I’m fascinated by the myth of the Lisp genius, the eccentric programmer who accomplishes super-human feats writing Lisp. I’m not saying that such geniuses don’t exist; they do. Here I’m using “myth” in the sense of a story with archetypical characters that fuels the imagination. I’m thinking myth in the sense of Joseph Campbell, not Mythbusters.
Richard Stallman is a good example of the Lisp genius. He’s a very strange man, amazingly talented, and a sort of tragic hero. Plus he has the hair and beard to fit the wizard archetype.
Let’s assume that Lisp geniuses are rare enough to inspire awe but not so rare that we can’t talk about them collectively. Maybe in the one-in-a-million range. What lessons can we draw from Lisp geniuses?
One conclusion would be that if you write Lisp, you too will have super-human programming ability. Or maybe if Lisp won’t take you from mediocrity to genius level, it will still make you much more productive.
Another possibility is that super-programmers are attracted to Lisp. That’s the position taken in The Bipolar Lisp Programmer. In that case, lesser programmers turning to Lisp in hopes of becoming super productive may be engaging in a bit of cargo cult thinking.
I find the latter more plausible, that exceptional programmers are often attracted to Lisp. It may be that Lisp helps very talented programmers accomplish more. Lisp imposes almost no structure, and that could be attractive to highly creative people. More typical programmers might benefit from languages that provide more structure.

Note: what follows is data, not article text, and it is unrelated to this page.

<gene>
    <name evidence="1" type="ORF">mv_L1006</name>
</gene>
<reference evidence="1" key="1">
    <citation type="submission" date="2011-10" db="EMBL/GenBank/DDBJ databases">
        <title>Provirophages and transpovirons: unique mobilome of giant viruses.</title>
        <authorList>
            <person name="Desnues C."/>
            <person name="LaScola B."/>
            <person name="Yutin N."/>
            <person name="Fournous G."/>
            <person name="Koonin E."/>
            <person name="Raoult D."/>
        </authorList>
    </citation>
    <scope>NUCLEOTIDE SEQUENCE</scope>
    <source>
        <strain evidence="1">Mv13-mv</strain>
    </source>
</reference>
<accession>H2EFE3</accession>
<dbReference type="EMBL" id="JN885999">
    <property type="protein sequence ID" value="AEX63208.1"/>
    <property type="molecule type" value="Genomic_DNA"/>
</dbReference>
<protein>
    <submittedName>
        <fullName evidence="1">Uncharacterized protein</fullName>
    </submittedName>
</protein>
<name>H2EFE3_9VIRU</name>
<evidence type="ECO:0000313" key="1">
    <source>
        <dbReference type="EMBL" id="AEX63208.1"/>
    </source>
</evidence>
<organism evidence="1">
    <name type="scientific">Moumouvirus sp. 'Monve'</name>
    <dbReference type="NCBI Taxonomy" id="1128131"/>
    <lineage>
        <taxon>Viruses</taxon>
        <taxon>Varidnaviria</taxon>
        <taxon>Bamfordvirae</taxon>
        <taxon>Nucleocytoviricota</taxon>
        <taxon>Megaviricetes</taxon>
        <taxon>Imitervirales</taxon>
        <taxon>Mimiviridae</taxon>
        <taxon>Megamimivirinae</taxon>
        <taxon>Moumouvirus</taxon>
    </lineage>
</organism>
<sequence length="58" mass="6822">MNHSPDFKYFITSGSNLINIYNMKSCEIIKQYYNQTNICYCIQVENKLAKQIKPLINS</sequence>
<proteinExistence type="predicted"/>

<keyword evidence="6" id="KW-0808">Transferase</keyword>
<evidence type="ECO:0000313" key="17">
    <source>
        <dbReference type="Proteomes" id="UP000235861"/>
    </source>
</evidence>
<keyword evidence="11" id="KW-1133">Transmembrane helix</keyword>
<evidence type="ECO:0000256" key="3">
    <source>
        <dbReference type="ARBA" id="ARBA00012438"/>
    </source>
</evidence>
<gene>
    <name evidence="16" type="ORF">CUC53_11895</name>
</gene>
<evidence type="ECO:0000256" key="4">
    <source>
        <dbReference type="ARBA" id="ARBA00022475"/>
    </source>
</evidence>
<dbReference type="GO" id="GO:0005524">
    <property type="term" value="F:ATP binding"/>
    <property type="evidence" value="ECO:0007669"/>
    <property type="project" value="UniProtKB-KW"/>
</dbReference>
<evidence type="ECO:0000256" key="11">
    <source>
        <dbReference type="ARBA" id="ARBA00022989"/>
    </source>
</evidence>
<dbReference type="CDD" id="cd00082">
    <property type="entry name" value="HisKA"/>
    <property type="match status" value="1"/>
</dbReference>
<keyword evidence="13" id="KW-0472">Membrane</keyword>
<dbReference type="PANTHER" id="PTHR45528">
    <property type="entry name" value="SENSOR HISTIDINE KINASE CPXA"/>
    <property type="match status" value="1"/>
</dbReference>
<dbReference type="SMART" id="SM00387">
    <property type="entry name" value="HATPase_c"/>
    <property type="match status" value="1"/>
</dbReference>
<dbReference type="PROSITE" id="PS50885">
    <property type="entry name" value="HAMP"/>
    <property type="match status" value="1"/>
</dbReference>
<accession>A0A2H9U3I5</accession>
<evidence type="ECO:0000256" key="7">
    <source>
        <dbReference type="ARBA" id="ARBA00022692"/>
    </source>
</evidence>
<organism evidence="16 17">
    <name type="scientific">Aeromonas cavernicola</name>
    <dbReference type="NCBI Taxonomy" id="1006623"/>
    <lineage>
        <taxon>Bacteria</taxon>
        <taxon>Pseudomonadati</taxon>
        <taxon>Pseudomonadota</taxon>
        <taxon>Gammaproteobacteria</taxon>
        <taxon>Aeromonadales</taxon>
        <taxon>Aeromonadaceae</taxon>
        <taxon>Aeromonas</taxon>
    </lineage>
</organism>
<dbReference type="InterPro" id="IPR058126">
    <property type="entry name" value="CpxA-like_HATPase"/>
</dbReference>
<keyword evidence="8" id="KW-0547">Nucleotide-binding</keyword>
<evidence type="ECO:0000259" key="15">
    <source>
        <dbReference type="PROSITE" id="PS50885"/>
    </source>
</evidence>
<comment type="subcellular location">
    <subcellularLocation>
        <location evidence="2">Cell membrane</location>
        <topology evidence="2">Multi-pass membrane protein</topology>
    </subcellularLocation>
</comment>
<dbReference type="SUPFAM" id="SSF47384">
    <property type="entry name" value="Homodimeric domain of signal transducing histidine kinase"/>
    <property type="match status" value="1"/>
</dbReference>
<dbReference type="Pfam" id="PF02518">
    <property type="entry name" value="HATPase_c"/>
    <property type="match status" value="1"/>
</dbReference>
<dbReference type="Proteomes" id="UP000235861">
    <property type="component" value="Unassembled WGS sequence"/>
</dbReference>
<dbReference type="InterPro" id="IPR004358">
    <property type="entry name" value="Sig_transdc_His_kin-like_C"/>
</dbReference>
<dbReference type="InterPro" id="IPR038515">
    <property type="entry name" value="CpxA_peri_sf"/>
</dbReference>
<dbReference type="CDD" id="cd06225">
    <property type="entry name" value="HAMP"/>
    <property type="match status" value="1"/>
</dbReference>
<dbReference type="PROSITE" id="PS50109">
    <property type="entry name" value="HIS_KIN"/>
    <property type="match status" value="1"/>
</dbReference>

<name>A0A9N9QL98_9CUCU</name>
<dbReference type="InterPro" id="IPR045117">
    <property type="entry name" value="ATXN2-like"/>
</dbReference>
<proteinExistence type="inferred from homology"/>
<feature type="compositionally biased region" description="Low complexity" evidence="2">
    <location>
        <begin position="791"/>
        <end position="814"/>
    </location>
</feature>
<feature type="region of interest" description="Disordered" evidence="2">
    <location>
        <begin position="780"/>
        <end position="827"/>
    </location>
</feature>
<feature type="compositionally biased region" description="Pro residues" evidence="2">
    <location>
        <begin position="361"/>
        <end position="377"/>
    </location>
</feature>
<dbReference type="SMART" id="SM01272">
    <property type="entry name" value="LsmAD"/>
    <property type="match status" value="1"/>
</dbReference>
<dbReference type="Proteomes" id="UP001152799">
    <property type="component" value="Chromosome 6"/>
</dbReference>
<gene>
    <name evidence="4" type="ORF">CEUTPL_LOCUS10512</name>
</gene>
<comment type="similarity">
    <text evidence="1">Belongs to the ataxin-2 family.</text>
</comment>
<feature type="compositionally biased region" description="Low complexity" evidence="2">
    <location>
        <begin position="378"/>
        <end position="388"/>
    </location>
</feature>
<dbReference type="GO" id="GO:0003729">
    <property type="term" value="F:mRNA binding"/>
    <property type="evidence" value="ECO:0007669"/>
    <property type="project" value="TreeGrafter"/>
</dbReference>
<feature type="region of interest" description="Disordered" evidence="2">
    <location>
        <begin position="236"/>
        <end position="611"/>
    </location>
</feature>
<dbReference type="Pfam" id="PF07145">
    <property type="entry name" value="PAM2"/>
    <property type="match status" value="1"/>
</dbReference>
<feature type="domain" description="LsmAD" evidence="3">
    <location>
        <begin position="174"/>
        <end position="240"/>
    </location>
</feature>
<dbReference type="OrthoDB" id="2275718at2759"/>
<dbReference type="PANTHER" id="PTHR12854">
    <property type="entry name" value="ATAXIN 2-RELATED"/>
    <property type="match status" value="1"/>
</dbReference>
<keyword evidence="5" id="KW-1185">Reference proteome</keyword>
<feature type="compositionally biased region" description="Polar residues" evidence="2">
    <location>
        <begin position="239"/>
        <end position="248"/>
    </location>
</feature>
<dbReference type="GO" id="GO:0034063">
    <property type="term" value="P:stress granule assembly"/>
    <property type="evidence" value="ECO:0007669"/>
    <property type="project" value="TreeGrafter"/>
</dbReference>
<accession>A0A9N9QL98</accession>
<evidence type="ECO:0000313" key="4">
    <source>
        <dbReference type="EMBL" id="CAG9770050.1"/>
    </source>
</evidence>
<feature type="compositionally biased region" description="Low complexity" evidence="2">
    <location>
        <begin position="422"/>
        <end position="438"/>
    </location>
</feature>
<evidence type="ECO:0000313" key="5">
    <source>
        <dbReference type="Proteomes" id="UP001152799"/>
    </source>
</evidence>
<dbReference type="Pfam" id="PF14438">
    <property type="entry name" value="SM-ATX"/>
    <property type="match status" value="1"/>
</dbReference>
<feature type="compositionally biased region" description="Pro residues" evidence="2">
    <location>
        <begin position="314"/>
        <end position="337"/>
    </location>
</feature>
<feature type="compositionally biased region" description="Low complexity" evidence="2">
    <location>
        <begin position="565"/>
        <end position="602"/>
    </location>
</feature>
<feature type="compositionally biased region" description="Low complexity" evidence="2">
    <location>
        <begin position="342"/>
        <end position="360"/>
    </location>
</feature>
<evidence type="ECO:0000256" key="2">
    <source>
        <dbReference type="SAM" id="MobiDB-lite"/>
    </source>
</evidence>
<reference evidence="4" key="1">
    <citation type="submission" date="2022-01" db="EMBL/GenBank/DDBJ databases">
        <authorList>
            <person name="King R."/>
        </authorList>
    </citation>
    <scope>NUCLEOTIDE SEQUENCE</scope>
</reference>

I’m skeptical when I hear someone say that he was able to program circles around his colleagues and it’s all because he writes Lisp. Assuming such a person accurately assesses his productivity relative to his peers, it’s hard to attribute such a vast difference to Lisp (or any other programming language).
Programming languages do make a difference in productivity for particular tasks. There are reasons why different tasks are commonly done in different kinds of languages. But I believe talent makes even more of a difference, especially in the extremes. If one person does a job in half the time of another, maybe it can be attributed to their choice of programming languages. If one does it in 1% of the time of another, it’s probably a matter of talent.
There are genius programmers who write Lisp, and Lisp may suit them well. But these same folks would also be able to accomplish amazing things in other languages. I think of Donald Knuth writing TeX in Pascal, and a very conservative least-common-denominator subset of Pascal at that. He may have been able to develop TeX faster using a more powerful language, but perhaps not much faster.
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